large amounts of R9A and which is associated with acti!e protein synthesis 8 +ubse#uently as the cell matures the nuclei become smaller and denser, losing their nucleoli and then cell is then called normoblast and subse#uently the si<e of normoblast diminishes progressi!ely, the nucleus shrin(s into a purple blac( py(notic mass that is finally e>tended Any remaining nuclear material is !ery effecti!ely remo!ed by a process of pitting during passage through the splenic sinus walls and e!entually the nuclei become py(notic and structureless before being e>truded from the cell after which they are phagocytosed 8 =he cytoplasm also matures, the dense blue colour gradually changes through intermediate shade to orange pin( as increasing amount of hemoglobin are synthesi<ed 8 8 8 8 =he successi!e cytoplasmic change from blue to orange pin(, !arious adKecti!es are gi!en as / Basophilic, 2olychromatic, 6rthochromatic ;8& cell di!isions ta(esplace during pronormoblast8 normoblast maturation 6thers are pronormoblast gi!es rise to form :8;. RBC cell di!ision stops at the late normoblast stage =he normal time re#uired for an erythroid cell to mature from a pronormoblast to a newly released circulating RBC is generally &8) days 8 'eamoglobin synthesis has ; re#uisites a) Ade#uate amounts of mR9A for polypeptide chains of globin b) Cell must synthesi<e normal amounts of tetrpyrole porphyrin c) "ron must be a!ailable for incorporation into protoporphyrin to form '5M5 2lasma transferring brings the iron to the de!eloping erythroid cells 8 When lac( of body iron pre!ents transferring from bringing sufficient iron to de!eloping RBCBs for heamoglobin synthesis erythropoiesis is impaired leading anaemiabesis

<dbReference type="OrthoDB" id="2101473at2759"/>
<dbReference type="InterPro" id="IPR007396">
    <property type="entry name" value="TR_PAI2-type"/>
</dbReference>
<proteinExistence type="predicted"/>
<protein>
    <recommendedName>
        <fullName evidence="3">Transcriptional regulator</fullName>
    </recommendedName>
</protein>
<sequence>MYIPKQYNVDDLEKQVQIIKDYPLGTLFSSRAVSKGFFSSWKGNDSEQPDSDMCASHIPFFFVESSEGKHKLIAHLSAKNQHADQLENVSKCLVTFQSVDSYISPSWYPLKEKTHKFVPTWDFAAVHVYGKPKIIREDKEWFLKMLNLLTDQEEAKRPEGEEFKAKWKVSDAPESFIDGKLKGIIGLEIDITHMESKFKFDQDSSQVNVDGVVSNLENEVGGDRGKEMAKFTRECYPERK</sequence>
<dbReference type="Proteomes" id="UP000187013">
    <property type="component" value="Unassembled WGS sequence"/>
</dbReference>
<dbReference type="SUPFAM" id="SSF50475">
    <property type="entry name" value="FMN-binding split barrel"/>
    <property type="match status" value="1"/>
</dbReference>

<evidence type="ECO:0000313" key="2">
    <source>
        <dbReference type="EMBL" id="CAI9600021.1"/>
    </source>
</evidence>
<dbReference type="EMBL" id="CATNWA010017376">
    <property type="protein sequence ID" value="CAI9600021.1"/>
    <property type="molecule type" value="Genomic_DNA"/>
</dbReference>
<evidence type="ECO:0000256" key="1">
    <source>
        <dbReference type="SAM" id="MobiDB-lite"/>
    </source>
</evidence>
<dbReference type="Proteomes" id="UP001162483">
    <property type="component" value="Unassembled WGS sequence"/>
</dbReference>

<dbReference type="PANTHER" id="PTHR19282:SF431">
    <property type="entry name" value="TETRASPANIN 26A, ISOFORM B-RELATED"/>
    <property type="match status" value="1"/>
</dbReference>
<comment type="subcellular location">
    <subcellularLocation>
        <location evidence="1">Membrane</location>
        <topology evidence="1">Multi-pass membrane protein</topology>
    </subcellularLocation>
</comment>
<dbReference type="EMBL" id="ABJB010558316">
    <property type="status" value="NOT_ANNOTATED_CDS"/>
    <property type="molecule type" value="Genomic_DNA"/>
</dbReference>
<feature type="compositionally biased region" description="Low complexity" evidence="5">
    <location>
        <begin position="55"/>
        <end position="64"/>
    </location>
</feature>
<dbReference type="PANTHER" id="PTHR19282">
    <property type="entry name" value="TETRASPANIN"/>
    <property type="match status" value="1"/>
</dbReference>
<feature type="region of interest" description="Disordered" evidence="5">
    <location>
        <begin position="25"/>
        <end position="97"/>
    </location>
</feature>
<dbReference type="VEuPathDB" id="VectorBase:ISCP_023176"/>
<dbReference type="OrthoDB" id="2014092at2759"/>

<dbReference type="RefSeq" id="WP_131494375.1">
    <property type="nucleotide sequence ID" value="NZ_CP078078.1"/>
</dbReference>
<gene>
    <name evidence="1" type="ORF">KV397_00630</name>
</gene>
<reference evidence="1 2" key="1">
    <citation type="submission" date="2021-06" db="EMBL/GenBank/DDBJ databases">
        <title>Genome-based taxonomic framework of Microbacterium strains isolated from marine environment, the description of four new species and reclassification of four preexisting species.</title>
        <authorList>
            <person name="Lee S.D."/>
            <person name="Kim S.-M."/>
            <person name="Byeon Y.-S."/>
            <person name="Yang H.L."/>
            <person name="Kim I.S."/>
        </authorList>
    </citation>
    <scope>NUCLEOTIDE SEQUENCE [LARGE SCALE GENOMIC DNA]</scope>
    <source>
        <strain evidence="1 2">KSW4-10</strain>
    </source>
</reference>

,.